Coveney’s colleague, Matthew Rycroft, has also outlined worries: “With the Kremlin actively engaged in strategic competition with Turkey and Iran, and with Chinese and Ukrainian companies seeking to expand their presence across Eurasia in the coming years, there are real risks that this strategy could start to erode trust in NATO itself. I believe we must do everything that we can to protect our collective security in 2021 and beyond”.

The problem is that Russia has long been at odds with many NATO members including France, Germany and the Netherlands. These countries see Russia as their strongest ally against Beijing’s actions in Crimea and eastern Ukraine, which they view as destabilising and undermining western interests.

As these concerns grow, Russia and Western allies have reached a point where an increase in tensions is viewed as a clear possibility for conflict.

The UK, the French president Emmanuel Macron and German chancellor Angela Merkel are among those who see a strengthening of the partnership between Russia and the west as necessary for a more agile response to China. All this comes against the backdrop of the ongoing war in eastern Syria, and the increasing threat from North Korea.

While all of this continues

While all of this continues, the oneWeb team were already preparing to take up the challenge. During the past 18 months the crew have undergone trials at various stages of development for the payload, during which time the spacecraft has flown to several different airports before finally being loaded onto its rockets by SpaceX. At this stage, their only job currently is to complete the final testing phase so that the rocket launchers can be transferred from each tower to the upper ones. They expect their first launch sometime early in 2021 after receiving clearance from NASA to land and then re-launch from Vandenberg Air Force Base, California and completing their initial checkout.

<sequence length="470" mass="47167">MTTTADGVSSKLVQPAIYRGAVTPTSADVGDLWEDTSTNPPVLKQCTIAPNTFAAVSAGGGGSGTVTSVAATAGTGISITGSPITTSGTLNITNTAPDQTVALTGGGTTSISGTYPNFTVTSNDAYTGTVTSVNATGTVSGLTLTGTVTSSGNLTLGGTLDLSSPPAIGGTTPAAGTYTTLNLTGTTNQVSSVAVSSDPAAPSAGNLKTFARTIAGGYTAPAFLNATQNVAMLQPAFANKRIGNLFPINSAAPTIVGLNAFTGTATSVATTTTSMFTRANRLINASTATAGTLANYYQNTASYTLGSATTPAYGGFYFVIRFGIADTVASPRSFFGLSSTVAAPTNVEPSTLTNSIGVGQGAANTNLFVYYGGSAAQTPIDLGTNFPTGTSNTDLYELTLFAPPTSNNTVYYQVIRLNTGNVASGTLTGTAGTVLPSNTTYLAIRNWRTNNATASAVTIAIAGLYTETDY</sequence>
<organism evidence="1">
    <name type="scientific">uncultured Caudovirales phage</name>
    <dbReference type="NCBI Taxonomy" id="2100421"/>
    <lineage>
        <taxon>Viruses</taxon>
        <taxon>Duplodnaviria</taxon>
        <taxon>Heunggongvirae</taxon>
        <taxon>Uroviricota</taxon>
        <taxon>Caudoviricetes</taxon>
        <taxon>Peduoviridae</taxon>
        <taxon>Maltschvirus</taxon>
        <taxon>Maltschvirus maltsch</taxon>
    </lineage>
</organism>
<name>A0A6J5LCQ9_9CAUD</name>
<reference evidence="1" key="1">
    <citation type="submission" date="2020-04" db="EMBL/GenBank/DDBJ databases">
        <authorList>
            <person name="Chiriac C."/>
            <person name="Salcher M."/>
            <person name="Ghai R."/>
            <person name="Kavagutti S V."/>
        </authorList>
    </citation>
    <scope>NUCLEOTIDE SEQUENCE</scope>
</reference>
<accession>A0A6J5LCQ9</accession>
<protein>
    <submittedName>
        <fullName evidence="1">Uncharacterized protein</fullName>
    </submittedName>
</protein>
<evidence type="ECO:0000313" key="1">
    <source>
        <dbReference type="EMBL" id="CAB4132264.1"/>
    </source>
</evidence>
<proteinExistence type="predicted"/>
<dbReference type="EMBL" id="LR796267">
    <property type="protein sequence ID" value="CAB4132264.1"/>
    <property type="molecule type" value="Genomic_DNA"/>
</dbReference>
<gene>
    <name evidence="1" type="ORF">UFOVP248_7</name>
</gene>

OneWeb’s founder, Michael Malchior

OneWeb’s founder, Michael Malchior, told CNBC about the challenges he faced when developing a new solution for space, he said: “It’s like learning how to walk again. You’ve got great legs, but you don’t know how to walk yet, so they say, ‘Walk.’ So to get somewhere, you need to get yourself ready for it”.

The launch of the OneWeb

The launch of the OneWeb constellation rockets in 2021 will occur nine days after the inauguration of American President Joe Biden as well as 10 days after his inauguration. Ahead of today’s inauguration, Mr Biden announced a global reset in the defense sector, which includes reducing funding for defence contractors, creating a commission and task force to review how the U.S.-led international system works on Earth’s magnetic field lines and building a new network of nuclear submarines to ensure safety. This followed another national security update in October in which he put forward a plan for global reclamation of Arctic marine environments over 30 years.